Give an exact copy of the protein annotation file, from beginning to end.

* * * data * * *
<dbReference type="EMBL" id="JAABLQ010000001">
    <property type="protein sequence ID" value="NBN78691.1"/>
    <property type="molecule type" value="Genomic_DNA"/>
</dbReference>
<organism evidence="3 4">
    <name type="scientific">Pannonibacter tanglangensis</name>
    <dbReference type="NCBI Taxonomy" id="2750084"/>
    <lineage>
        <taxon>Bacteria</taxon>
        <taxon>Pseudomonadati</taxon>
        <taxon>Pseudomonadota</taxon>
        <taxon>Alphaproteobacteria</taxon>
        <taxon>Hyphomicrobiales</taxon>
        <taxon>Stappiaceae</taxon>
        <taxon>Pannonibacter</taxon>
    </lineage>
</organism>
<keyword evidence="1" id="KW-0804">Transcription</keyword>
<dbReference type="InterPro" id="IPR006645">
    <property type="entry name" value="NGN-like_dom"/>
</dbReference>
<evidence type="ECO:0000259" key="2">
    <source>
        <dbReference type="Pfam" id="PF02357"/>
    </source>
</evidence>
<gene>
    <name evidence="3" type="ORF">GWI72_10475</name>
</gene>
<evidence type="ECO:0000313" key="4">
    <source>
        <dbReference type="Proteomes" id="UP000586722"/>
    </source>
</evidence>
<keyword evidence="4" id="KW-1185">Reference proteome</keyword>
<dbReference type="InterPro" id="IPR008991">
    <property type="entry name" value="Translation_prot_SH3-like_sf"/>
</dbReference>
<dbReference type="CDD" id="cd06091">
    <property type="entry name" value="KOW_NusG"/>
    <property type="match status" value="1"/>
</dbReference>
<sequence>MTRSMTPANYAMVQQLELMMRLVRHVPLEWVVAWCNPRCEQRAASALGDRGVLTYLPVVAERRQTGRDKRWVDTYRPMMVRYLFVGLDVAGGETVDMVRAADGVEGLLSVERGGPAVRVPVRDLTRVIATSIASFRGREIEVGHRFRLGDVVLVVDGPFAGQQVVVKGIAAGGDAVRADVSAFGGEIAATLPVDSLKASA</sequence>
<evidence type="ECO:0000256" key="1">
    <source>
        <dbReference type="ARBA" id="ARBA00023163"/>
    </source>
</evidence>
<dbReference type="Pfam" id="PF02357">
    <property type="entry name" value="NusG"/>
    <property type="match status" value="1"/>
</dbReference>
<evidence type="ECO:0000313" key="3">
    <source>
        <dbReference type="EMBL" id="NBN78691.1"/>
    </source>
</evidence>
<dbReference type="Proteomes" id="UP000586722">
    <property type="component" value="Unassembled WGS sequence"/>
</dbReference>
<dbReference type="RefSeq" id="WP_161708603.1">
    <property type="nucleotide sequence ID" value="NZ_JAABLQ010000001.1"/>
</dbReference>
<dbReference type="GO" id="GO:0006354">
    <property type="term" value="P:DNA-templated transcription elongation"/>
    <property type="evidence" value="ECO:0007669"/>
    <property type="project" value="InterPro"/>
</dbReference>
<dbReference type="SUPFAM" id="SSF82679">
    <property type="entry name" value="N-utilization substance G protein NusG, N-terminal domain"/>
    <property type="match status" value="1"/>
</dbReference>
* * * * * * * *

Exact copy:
<dbReference type="EMBL" id="JAABLQ010000001">
    <property type="protein sequence ID" value="NBN78691.1"/>
    <property type="molecule type" value="Genomic_DNA"/>
</dbReference>
<organism evidence="3 4">
    <name type="scientific">Pannonibacter tanglangensis</name>
    <dbReference type="NCBI Taxonomy" id="2750084"/>
    <lineage>
        <taxon>Bacteria</taxon>
        <taxon>Pseudomonadati</taxon>
        <taxon>Pseudomonadota</taxon>
        <taxon>Alphaproteobacteria</taxon>
        <taxon>Hyphomicrobiales</taxon>
        <taxon>Stappiaceae</taxon>
        <taxon>Pannonibacter</taxon>
    </lineage>
</organism>
<keyword evidence="1" id="KW-0804">Transcription</keyword>
<dbReference type="InterPro" id="IPR006645">
    <property type="entry name" value="NGN-like_dom"/>
</dbReference>
<evidence type="ECO:0000259" key="2">
    <source>
        <dbReference type="Pfam" id="PF02357"/>
    </source>
</evidence>
<gene>
    <name evidence="3" type="ORF">GWI72_10475</name>
</gene>
<evidence type="ECO:0000313" key="4">
    <source>
        <dbReference type="Proteomes" id="UP000586722"/>
    </source>
</evidence>
<keyword evidence="4" id="KW-1185">Reference proteome</keyword>
<dbReference type="InterPro" id="IPR008991">
    <property type="entry name" value="Translation_prot_SH3-like_sf"/>
</dbReference>
<dbReference type="CDD" id="cd06091">
    <property type="entry name" value="KOW_NusG"/>
    <property type="match status" value="1"/>
</dbReference>
<sequence>MTRSMTPANYAMVQQLELMMRLVRHVPLEWVVAWCNPRCEQRAASALGDRGVLTYLPVVAERRQTGRDKRWVDTYRPMMVRYLFVGLDVAGGETVDMVRAADGVEGLLSVERGGPAVRVPVRDLTRVIATSIASFRGREIEVGHRFRLGDVVLVVDGPFAGQQVVVKGIAAGGDAVRADVSAFGGEIAATLPVDSLKASA</sequence>
<evidence type="ECO:0000256" key="1">
    <source>
        <dbReference type="ARBA" id="ARBA00023163"/>
    </source>
</evidence>
<dbReference type="Pfam" id="PF02357">
    <property type="entry name" value="NusG"/>
    <property type="match status" value="1"/>
</dbReference>
<evidence type="ECO:0000313" key="3">
    <source>
        <dbReference type="EMBL" id="NBN78691.1"/>
    </source>
</evidence>
<dbReference type="Proteomes" id="UP000586722">
    <property type="component" value="Unassembled WGS sequence"/>
</dbReference>
<dbReference type="RefSeq" id="WP_161708603.1">
    <property type="nucleotide sequence ID" value="NZ_JAABLQ010000001.1"/>
</dbReference>
<dbReference type="GO" id="GO:0006354">
    <property type="term" value="P:DNA-templated transcription elongation"/>
    <property type="evidence" value="ECO:0007669"/>
    <property type="project" value="InterPro"/>
</dbReference>
<dbReference type="SUPFAM" id="SSF82679">
    <property type="entry name" value="N-utilization substance G protein NusG, N-terminal domain"/>
    <property type="match status" value="1"/>
</dbReference>